I live in Seattle, part of the Pacific Northwest in the NW corner of the continental United States. We have the reputation of being a very rainy place, but it’s nothing compared to the Olympic Peninsula, just to my immediate west. Starting next week, we begin the Olympic Mountain Experiment, or OLYMPEX. It is a NASA-led field campaign, which will take place from November 2015 through February 2016. The goal of the campaign is to collect detailed atmospheric measurements that will be used to evaluate how well rain-observing satellites measure rainfall and snowfall from space. In particular, OLYMPEX will be assessing satellite measurements made by the Global Precipitation Measurement (GPM) mission Core Observatory, a joint mission by NASA and the Japan Aerospace Exploration Agency (JAXA), which launched in 2014.
The Olympic Peninsula is an ideal location to conduct a ground validation field campaign. The Peninsula is home of a temperate rain forest, with old growth trees covered in lichen and moss. Its active winter storm season consists of wet weather systems traveling from the Pacific Ocean, over the coastal region and into the Olympic Mountains. The peninsula reliably receives annual precipitation amounts ranging from over 100 inches (2500 mm) on the coast to about 180 inches (4500 mm) in the forested mountainous interior.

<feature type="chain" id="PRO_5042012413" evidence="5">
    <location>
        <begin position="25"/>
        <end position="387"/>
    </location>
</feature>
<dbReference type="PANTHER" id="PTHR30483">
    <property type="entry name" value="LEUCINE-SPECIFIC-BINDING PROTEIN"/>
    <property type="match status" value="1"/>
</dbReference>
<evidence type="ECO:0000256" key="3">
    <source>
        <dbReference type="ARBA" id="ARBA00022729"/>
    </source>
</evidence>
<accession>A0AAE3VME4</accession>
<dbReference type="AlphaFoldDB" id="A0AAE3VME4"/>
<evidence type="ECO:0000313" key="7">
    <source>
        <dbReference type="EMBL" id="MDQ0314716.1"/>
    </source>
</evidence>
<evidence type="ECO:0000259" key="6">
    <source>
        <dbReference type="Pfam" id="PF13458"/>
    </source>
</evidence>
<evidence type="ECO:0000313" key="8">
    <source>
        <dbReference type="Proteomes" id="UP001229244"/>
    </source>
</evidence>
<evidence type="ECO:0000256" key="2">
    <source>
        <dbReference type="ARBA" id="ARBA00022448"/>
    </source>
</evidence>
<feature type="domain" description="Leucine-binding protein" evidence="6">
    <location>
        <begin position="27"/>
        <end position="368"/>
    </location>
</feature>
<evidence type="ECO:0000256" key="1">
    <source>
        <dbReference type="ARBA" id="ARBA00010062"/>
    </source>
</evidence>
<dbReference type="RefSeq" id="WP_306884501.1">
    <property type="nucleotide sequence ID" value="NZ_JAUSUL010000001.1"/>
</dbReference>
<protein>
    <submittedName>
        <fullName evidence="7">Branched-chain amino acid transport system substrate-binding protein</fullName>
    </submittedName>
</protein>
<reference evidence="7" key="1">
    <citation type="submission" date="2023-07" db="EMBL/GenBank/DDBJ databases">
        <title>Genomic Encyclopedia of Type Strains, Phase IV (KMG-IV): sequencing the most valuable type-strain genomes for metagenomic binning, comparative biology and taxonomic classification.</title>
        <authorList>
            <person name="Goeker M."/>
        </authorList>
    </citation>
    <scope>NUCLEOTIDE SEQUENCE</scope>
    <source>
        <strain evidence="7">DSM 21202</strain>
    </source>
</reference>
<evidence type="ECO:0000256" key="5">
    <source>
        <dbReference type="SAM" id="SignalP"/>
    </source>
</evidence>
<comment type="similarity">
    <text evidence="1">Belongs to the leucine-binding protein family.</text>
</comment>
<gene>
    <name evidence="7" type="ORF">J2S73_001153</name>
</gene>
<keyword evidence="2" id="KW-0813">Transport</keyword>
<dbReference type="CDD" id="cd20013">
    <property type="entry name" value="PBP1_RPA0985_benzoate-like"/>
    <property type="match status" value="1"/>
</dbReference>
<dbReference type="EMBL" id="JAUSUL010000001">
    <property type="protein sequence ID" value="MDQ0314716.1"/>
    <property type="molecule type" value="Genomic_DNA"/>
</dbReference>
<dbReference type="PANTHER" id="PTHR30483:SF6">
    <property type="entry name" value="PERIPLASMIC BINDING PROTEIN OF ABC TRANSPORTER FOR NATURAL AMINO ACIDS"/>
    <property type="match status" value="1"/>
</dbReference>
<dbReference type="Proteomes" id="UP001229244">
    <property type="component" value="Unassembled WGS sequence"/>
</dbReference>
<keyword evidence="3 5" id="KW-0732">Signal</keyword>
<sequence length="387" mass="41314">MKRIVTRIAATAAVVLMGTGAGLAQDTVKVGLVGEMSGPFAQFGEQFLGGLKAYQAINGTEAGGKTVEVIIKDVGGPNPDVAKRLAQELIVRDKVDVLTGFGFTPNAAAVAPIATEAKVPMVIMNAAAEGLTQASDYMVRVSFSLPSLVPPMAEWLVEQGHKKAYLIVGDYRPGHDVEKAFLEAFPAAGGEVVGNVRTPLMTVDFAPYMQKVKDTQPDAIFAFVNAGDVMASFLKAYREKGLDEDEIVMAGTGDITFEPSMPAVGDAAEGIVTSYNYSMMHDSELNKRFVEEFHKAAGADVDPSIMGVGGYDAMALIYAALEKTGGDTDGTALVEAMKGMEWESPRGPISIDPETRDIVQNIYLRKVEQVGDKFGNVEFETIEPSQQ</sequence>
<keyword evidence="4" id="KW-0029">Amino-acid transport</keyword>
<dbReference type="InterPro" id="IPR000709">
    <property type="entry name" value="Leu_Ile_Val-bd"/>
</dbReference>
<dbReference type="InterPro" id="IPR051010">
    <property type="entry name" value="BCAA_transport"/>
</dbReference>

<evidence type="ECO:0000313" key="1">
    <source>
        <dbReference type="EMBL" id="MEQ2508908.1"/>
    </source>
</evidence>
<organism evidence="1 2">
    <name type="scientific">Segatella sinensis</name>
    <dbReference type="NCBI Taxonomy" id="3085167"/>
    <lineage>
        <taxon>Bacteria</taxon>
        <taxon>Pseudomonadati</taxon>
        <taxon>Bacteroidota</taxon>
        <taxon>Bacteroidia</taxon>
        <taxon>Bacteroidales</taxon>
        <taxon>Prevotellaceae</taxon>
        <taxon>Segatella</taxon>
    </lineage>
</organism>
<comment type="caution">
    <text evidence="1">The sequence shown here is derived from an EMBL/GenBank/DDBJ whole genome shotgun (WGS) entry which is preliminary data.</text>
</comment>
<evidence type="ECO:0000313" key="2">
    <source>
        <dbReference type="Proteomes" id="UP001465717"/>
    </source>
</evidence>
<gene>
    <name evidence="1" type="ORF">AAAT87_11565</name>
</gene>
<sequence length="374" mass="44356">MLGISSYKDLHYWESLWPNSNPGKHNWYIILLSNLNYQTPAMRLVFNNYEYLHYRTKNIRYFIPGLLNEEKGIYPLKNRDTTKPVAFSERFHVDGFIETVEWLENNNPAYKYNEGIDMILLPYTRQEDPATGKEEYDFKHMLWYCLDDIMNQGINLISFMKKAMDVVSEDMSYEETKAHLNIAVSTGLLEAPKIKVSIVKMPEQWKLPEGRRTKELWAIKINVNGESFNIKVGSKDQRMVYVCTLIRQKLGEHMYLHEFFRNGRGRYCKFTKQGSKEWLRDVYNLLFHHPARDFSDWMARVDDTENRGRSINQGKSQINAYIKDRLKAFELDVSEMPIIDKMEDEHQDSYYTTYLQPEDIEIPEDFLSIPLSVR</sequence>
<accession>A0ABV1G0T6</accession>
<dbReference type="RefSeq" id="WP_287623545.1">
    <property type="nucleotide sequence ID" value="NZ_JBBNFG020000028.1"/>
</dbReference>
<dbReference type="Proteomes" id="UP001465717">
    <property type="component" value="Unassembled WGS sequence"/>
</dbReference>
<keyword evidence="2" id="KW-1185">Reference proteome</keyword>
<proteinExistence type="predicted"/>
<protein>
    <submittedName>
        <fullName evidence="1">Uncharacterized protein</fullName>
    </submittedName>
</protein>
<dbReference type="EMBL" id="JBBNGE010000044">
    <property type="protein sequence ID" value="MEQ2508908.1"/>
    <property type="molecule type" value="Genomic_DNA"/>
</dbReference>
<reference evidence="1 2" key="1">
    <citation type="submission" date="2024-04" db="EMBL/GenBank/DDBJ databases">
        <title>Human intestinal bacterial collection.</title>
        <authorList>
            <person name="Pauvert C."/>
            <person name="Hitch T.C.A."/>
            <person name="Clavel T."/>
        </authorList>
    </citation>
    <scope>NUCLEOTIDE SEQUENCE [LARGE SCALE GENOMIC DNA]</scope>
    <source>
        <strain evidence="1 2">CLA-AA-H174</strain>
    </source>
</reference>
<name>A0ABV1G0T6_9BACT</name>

This is Joe Zagrodnik, graduate student at University of Washington, on his way up to install instruments at one of our ground site. That’s some tree.
I am a Senior Research Scientist and Senior Lecture in the Atmospheric Sciences department of University of Washington and Project Manager and one of the lead scientists of OLYMPEX. Together with colleagues here at UW, other universities, Environment Canada and, of course, NASA, we have set up ground instruments including rain gauges, advanced weather radars, and balloon launching sites to monitor incoming storms. Simultaneously, we will collect data from three aircraft flying through and above rain clouds, as well as from the GPM Core Observatory and other rain-observing partner satellites when they pass overhead.
Much of our ground network is in place and collecting data. We are currently experiencing a very wet storm system and the NASA ground instruments measured 24-hr rain amounts ranging from 35 mm (1.3″) on the coast to over 170 mm (6.7″) at a station at 540m elevation. This station is actually not at a terribly high elevation. Mt. Olympus is much higher at almost 2400 m, but 540m of elevation is enough to really affect the storms systems when the air is forced up and over the terrain enhancing the rain producing processes.
This is a map of 24-hr precipitation totals in mm as measured at a variety observing stations, including some installed for the OLYMPEX field project.
As the field campaign ramps up over the next couple of weeks, we will keep everyone posted about the progress of the project, the storms we are sampling and the experiences we’re having as we try to keep up with onslaught of storm systems from the Pacific Ocean.
It’s great to get the attention on the Olympic Peninsula through this project! I am really curious to see how much is learned about the extreme differences here between the wet side and the rainshadow. It’s too bad that last storm system came through before the project had completely started. It seems like the chance of getting a GPM pass right over the Olympics during such an event might be a little tricky?